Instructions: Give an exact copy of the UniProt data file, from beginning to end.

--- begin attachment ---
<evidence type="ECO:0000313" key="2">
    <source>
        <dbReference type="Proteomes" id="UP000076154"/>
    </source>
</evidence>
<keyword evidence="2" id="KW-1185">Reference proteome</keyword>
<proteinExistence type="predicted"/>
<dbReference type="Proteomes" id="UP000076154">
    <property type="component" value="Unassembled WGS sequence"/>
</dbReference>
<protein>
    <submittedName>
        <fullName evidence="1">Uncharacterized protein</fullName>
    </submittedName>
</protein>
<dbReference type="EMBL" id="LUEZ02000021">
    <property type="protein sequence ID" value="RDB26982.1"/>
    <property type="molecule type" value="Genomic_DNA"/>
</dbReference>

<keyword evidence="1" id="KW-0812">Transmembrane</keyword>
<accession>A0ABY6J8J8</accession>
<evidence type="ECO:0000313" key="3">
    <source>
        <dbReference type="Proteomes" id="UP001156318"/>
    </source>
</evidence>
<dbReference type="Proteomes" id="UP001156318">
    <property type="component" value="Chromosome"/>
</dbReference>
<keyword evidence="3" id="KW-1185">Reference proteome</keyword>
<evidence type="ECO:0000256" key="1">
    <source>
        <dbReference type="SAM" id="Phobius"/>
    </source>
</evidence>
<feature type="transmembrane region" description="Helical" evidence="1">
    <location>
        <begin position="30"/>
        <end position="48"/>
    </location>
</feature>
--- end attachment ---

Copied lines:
<evidence type="ECO:0000313" key="2">
    <source>
        <dbReference type="Proteomes" id="UP000076154"/>
    </source>
</evidence>
<keyword evidence="2" id="KW-1185">Reference proteome</keyword>
<proteinExistence type="predicted"/>
<dbReference type="Proteomes" id="UP000076154">
    <property type="component" value="Unassembled WGS sequence"/>
</dbReference>
<protein>
    <submittedName>
        <fullName evidence="1">Uncharacterized protein</fullName>
    </submittedName>
</protein>
<dbReference type="EMBL" id="LUEZ02000021">
    <property type="protein sequence ID" value="RDB26982.1"/>
    <property type="molecule type" value="Genomic_DNA"/>
</dbReference>

<keyword evidence="1" id="KW-0812">Transmembrane</keyword>
<accession>A0ABY6J8J8</accession>
<evidence type="ECO:0000313" key="3">
    <source>
        <dbReference type="Proteomes" id="UP001156318"/>
    </source>
</evidence>
<dbReference type="Proteomes" id="UP001156318">
    <property type="component" value="Chromosome"/>
</dbReference>
<keyword evidence="3" id="KW-1185">Reference proteome</keyword>
<evidence type="ECO:0000256" key="1">
    <source>
        <dbReference type="SAM" id="Phobius"/>
    </source>
</evidence>
<feature type="transmembrane region" description="Helical" evidence="1">
    <location>
        <begin position="30"/>
        <end position="48"/>
    </location>
</feature>